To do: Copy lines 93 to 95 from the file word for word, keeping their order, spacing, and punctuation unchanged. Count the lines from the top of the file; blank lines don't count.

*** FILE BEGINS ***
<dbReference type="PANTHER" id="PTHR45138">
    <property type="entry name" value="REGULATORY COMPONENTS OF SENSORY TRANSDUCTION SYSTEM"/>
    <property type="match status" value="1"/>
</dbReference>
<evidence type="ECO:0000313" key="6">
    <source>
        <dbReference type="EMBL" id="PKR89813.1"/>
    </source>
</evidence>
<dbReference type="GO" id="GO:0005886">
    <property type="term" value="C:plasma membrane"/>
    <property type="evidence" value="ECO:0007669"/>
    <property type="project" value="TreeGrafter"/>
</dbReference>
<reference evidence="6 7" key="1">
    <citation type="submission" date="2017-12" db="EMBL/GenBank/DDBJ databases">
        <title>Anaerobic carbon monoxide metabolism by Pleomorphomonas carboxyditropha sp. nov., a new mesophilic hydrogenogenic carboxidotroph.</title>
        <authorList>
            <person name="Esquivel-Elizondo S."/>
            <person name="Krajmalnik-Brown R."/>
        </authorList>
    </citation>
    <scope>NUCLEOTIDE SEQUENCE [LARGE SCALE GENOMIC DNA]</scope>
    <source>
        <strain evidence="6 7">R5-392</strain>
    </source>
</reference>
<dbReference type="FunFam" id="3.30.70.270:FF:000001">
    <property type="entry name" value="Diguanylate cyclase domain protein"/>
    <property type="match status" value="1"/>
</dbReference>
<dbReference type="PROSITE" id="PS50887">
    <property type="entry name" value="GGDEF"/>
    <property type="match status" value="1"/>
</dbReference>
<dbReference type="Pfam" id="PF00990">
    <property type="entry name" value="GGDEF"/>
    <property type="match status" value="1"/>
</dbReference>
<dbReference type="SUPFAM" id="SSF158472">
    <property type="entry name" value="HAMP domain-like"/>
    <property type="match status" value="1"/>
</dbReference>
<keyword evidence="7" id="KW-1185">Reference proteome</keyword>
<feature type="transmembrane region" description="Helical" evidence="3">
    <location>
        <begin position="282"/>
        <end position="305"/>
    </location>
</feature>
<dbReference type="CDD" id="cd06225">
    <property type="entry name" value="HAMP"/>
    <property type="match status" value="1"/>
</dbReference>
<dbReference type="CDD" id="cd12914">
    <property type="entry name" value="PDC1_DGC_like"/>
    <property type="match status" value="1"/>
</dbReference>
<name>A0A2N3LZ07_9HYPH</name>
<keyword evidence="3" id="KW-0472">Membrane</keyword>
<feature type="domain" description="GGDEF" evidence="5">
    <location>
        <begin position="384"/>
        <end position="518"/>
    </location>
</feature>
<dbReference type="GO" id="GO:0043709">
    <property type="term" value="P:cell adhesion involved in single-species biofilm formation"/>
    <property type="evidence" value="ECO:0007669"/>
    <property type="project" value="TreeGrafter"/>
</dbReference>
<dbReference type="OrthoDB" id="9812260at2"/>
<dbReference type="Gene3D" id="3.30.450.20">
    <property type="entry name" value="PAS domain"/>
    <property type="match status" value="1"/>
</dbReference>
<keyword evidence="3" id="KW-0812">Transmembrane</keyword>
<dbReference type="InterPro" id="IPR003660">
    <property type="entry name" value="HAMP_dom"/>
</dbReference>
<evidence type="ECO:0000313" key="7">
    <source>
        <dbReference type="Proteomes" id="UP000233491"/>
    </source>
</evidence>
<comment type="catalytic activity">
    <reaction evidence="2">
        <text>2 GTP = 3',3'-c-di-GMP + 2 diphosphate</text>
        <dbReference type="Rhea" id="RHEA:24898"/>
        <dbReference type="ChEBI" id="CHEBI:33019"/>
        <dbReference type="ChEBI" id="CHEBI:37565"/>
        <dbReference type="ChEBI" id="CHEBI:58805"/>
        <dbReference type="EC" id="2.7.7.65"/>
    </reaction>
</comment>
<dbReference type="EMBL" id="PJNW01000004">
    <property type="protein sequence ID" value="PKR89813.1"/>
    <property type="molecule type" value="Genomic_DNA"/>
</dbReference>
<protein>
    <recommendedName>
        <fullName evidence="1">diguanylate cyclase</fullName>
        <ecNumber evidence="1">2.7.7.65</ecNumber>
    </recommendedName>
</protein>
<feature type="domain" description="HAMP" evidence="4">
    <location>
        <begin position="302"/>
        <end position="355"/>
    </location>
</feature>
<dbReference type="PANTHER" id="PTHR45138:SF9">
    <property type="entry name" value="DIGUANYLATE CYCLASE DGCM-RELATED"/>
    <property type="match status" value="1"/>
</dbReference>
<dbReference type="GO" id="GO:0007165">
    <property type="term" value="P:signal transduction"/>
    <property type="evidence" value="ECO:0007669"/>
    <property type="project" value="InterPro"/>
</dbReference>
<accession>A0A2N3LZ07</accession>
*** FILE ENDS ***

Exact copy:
        <dbReference type="EC" id="2.7.7.65"/>
    </reaction>
</comment>